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Eat & Drink » Drink

Rhône Rangers

France's value-laden Côtes-du-Rhône.



The Rhône Valley in southeast France is a source of high quality, and often relatively inexpensive wines. It's made up of two parts—southern and northern—and the wines from each are quite different. Syrah tends to dominate the northern Rhône, while in the south you'll find more blended wines made from grapes like mourvèdre and grenache. Red wines account of most of the valley's production, but very good whites and rosés also come from the area. The most well-known wine from the south is Chateauneuf-du-Pape, while the north is particularly known for Hermitage and Côte-Rôtie.

For my money, the red and white wines of the southern Rhône appellation called Côtes-du-Rhône are terrific "workhorse" wines of great value. It's easy to find good Côtes-du-Rhône for well under $20. Sure, I'd rather drink Rhône wines like Condrieu and Gigondas, but they are beyond my daily budget.

Most come from vineyards in the southern Rhône, and they are staples in French cafés and bistros. Very different from the north, and separated by about an hour drive, the southern Rhône is Provençal, with a Mediterranean-like climate. Vineyards tend to be sun-drenched—except during the cold, windy snaps called le mistral—and surrounded by fields of lavender and olive orchards. The terroir there is unique, too; some vineyards are devoid of dirt, with vines growing in gravel, clay, stones and limestone. It's a rough winegrowing area that produces what have traditionally been seen as rough wines, not known for their subtlety. But, in recent years, that has changed, and Côtes-du-Rhône wines are increasingly harmonious and well-balanced, if not exactly elegant. Here are a few of my favorite Côtes-du-Rhône bottles—ones that are pleasing both to the palate and the pocketbook.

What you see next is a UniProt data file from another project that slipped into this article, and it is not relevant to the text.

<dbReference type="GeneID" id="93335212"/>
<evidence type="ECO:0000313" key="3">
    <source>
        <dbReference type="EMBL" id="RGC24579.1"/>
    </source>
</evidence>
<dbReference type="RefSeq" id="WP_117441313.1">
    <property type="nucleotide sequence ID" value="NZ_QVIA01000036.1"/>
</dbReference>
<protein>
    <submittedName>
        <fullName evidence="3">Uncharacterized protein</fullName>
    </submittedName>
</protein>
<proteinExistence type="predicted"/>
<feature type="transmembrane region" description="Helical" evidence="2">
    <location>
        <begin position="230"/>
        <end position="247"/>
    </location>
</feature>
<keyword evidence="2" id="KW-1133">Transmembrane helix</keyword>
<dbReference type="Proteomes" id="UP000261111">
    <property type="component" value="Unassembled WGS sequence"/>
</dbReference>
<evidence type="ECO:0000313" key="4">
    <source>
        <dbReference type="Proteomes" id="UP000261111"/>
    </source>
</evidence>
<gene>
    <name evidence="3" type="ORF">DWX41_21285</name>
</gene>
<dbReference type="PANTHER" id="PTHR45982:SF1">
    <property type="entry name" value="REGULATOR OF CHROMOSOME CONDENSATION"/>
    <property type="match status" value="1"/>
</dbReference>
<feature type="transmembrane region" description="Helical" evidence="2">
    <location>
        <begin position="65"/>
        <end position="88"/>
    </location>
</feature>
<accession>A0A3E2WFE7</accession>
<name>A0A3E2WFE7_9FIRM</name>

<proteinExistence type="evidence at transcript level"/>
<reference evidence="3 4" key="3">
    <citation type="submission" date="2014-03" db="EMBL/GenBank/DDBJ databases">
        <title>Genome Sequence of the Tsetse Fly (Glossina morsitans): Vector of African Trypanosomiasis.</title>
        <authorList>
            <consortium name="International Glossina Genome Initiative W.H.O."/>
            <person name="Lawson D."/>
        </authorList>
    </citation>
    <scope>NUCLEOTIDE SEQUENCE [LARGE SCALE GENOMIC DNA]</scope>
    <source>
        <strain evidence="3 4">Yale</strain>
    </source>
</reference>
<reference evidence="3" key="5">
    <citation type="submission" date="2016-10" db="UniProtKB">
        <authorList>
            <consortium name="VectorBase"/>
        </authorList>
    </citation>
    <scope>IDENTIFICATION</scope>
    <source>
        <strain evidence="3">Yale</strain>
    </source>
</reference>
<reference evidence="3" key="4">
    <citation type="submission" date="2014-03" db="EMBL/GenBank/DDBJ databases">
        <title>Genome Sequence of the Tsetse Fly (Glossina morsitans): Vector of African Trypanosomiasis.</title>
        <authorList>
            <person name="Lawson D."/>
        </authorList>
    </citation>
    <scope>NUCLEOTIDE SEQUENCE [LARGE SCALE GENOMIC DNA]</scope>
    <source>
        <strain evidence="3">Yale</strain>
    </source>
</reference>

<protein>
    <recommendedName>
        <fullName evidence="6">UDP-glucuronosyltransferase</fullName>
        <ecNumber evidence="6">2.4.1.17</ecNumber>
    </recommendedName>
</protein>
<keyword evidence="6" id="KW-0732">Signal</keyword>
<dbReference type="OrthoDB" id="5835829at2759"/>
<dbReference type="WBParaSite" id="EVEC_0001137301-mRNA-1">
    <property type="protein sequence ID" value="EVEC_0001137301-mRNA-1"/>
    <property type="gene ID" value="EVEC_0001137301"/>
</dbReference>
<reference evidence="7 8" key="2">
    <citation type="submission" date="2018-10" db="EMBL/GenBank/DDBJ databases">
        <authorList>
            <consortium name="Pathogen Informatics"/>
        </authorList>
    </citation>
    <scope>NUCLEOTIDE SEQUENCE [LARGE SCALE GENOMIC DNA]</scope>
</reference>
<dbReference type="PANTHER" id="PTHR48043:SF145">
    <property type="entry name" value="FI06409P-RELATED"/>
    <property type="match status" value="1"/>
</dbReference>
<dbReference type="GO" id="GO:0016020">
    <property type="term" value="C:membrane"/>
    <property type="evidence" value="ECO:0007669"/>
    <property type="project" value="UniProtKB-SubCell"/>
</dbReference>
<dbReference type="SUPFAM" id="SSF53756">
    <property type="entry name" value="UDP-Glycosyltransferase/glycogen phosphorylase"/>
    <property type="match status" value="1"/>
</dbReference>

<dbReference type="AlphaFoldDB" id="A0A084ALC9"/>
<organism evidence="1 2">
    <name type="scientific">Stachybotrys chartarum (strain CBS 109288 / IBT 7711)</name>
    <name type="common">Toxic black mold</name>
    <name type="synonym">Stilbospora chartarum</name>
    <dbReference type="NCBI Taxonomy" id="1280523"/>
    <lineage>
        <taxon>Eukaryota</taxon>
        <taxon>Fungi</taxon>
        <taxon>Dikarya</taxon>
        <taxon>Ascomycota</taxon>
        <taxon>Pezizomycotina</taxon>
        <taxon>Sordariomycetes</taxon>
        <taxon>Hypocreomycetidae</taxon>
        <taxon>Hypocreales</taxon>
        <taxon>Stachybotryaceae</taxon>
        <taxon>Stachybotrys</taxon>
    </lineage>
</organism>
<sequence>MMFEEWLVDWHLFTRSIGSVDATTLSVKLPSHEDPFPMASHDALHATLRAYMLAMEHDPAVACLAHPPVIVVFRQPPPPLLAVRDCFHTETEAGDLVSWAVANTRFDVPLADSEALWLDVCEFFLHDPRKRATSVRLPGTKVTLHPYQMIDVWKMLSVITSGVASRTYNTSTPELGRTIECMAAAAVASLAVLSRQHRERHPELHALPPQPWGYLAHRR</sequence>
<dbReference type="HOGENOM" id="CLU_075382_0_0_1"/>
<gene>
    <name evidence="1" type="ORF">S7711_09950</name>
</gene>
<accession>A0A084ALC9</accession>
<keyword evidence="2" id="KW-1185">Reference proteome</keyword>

Saint Cosme Côtes-du-Rhône Rouge 2015 ($15.99) is produced with grapes grown on vines that average 60 years old. In this case, syrah from two difference vineyards—one owned by the Cosme winemaker's childhood friend and the other by his cousins. Made on a Gallo-Roman site near Gigondas, you might mistake this Côtes-du-Rhône for its more pricey Gigondas big brother. It's an intense, but early drinking wine and the 2015 vintage is superb—easily the best since 2010. I'm also a fan of the Viognier- and Marsanne-based white wine of Côtes-du-Rhône. Saint Cosme Côtes-du-Rhône Blanc 2015 ($21.50) is a blend of 30 percent each viognier, marsanne and picpoul de pinet, plus 10 percent clairette. The hot summer of this vintage provided a technical challenge to the winemakers, who needed to considerably hasten their harvest. You'll enjoy the pineapple and stone fruit aromas and flavors in this yummy blanc.

Les Dauphins Côtes-du-Rhône Reserve Rouge 2015 ($12.99), a well-structured blend of classic Rhône varietals—grenache, syrah and mourvèdre—is a deep, intense red poured into the glass. The wine quickly offers up ripe fruits on the nose, with hints of spice. On the palate, earthy cherry and black currant flavors mingle along with spicy pepper notes. Soft tannins and well-balanced acidity make this an easy-drinking, very enjoyable and economical choice for winter meals. It's perfect paired with steak au poivre.

Delas Saint-Esprit Côtes-du-Rhône 2015 ($12.98) is a bit unusual for a Côtes-du-Rhône, as it's composed of 75 percent syrah and 25 percent grenache, not the more typical "GSM" blend of grenache, syrah and mourvèdre. I think that the large percentage of syrah gives this wine a little more complexity, more delicate tannins and a rounder palate than predominantly grenache-based Côtes-du-Rhône. Mocha and plum are the main flavors here, with a bit of green pepper on the finish.

E. Guigal Côtes-du-Rhône Rosé 2015 ($16.99) is a 60/30/10 percent blend of grenache, cinsault and syrah that is a lovely Rhône-style pink wine. It's blended from cuvées of several top growers throughout the Rhône Valley, and shows hints of raspberry, strawberry and gooseberry, along with a strong mineral backbone.